Spouse Visa Curtailment after Separation-Can You Cancel Your Partner's Spouse Visa?

Spouse Visa Curtailment after Separation-Can You Cancel Your Partner's Spouse Visa?

In recent years, the UK Home Office has been granting over 30,000 spouse visa annually, allowing non-EEA citizens to join their British partner or a settled person (i.e. a person with indefinite leave to remain or EU Settled Status).  Under the family visa route, a UK based person can sponsor their non-EEA partner to live with them in the UK.  Inevitably, a proportion of those relationships will fail, leading to separation.  The challenge from an immigration stand-point for non-EEA citizens is that if they are no longer in a relationship to their sponsor, they are no longer entitled to remain in the UK.  They can, however, apply for another visa, or possibly indefinite leave to remain (ILR) if they are eligible. 

We recently received a question from a sponsor whose relationship to their non-EEA partner has ended, clarifying if they can cancel their partner's visa.  In this article, we will explain the process for when a couple separate, where one person was permitted to stay in the UK on the basis of their relationship to a British national or settled person. 

The obligation to inform the Home Office of separation or divorce 

The Home Office makes it very clear that a person in the UK on a spouse visa is only able to stay (subject to their visa conditions) as long as they remain in a genuine relationship with their partner.  The UK government website states, "You must tell the Home Office when you divorce or separate from your partner if your visa is based on your relationship.  You must then either apply for a new visa or leave the UK.  Your visa is based on your relationship if you have permission to stay in the UK for a limited time as:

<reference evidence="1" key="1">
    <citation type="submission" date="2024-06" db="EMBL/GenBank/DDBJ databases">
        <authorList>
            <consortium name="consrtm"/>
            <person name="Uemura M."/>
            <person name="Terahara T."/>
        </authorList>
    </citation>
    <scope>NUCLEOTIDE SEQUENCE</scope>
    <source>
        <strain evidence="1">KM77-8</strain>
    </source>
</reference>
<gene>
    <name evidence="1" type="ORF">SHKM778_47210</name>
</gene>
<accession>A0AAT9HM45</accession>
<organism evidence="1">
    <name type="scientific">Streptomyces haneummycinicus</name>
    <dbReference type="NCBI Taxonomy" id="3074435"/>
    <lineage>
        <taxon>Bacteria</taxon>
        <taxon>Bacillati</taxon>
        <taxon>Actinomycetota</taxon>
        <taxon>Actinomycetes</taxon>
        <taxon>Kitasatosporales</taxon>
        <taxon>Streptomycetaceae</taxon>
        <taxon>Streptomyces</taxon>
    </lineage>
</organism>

• a dependant on your partner's UK visa 
  • a spouse or partner on a 'family of a settled person' visa 
  • the partner of a British citizen, EEA national, 'settled' person with indefinite leave to remain or someone with refugee status or humanitarian protection." 

Crucially, the guidance also clarifies that "the same rules apply if your ex-partner's visa is based on your relationship (for example they're your dependant, or you're their 'sponsor')". 

In other words, both parties have an obligation to tell the Home Office in the event of divorce or separation.   

Informing the Home Office of your separation or divorce 

The process of informing the Home office of a separation or divorce is very straightforward.  You will need to send an email to StatusReviewUnit@homeoffice.gov.uk with the words' MARRIAGE BREAKDOWN' in the subject line. 

In the email you should include you and your ex-partner's: 

  • name 
  • date of birth 
  • address 
  • passport number 
  • Home Office reference number (you'll find it on letters sent from the Home Office) 

You must then complete and sign one of the following forms which should be scanned and attached to the email: 

  • a public statement – this form should be used if you do not want the Home Office official handling your case to inform your ex-partner any details from your email, or;